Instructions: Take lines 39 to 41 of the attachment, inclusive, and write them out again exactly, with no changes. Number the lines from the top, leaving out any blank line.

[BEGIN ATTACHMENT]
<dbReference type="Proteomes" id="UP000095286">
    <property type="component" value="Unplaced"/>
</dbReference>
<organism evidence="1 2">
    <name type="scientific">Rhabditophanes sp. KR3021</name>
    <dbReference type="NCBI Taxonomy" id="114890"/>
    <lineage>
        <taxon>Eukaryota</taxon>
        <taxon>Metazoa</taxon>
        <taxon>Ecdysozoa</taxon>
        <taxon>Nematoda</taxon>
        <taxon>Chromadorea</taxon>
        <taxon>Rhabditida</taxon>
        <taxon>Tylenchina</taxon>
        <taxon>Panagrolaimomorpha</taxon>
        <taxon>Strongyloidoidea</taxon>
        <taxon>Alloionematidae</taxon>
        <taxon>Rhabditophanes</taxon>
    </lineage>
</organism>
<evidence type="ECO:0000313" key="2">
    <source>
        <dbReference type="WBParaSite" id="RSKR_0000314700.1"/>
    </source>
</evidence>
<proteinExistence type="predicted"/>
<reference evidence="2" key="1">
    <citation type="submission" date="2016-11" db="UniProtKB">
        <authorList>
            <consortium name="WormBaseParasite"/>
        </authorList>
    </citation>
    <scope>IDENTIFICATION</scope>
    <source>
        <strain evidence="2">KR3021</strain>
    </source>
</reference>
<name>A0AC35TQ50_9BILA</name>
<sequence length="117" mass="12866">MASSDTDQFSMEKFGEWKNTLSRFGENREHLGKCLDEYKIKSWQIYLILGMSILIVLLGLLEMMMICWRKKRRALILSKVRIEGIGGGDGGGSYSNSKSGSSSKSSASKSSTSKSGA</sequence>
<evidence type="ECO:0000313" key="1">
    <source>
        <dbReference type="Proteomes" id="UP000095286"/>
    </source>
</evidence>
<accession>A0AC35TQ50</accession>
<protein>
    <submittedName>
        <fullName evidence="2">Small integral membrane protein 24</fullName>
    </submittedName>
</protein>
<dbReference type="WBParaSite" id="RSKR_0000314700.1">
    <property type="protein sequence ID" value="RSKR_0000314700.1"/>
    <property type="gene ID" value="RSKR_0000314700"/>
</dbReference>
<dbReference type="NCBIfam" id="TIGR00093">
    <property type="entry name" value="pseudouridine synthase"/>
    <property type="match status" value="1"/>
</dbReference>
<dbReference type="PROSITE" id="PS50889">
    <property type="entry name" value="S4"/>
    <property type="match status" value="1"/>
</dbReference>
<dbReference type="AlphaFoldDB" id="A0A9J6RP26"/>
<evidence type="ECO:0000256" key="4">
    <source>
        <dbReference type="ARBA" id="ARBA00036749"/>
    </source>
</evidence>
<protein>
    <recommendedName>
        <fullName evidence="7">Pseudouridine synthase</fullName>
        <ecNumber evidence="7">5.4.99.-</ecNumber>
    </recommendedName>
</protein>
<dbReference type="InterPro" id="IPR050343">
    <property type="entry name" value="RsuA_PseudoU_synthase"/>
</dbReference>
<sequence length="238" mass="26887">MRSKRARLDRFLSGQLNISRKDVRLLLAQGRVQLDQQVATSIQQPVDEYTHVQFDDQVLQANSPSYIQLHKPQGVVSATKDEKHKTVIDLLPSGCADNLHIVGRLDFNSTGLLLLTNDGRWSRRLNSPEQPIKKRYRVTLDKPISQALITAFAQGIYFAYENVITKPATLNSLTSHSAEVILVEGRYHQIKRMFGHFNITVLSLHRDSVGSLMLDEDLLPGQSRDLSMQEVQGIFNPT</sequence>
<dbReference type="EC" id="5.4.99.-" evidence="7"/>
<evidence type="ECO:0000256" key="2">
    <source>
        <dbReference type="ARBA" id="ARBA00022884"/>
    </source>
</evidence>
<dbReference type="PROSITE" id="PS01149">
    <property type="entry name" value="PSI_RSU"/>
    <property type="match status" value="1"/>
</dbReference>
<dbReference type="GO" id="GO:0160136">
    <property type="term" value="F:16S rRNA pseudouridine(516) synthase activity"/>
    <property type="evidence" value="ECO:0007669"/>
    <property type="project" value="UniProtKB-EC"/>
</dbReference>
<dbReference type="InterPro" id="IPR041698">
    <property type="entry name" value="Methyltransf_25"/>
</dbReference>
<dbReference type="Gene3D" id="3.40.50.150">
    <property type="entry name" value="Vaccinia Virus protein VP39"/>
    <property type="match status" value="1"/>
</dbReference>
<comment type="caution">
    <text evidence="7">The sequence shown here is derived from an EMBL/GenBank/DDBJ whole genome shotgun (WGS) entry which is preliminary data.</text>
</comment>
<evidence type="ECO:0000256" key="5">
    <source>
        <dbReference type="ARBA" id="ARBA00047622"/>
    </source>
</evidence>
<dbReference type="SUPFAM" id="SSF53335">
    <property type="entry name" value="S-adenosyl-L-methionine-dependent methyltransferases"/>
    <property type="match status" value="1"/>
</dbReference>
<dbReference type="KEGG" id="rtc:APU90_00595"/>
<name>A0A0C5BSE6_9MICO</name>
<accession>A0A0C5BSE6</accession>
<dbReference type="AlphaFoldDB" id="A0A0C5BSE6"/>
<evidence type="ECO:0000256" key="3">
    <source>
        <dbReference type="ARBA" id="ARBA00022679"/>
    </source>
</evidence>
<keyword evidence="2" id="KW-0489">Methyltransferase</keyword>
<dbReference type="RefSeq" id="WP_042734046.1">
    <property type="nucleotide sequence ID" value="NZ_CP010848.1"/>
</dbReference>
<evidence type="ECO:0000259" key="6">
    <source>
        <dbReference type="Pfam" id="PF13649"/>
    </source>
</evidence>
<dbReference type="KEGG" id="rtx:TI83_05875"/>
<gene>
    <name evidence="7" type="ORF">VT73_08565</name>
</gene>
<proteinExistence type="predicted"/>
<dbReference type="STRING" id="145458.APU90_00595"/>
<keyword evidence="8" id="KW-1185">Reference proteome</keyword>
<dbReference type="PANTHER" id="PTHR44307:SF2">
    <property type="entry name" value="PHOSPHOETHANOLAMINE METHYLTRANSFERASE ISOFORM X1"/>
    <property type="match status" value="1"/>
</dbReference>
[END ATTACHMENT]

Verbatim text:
<sequence length="117" mass="12866">MASSDTDQFSMEKFGEWKNTLSRFGENREHLGKCLDEYKIKSWQIYLILGMSILIVLLGLLEMMMICWRKKRRALILSKVRIEGIGGGDGGGSYSNSKSGSSSKSSASKSSTSKSGA</sequence>
<evidence type="ECO:0000313" key="1">
    <source>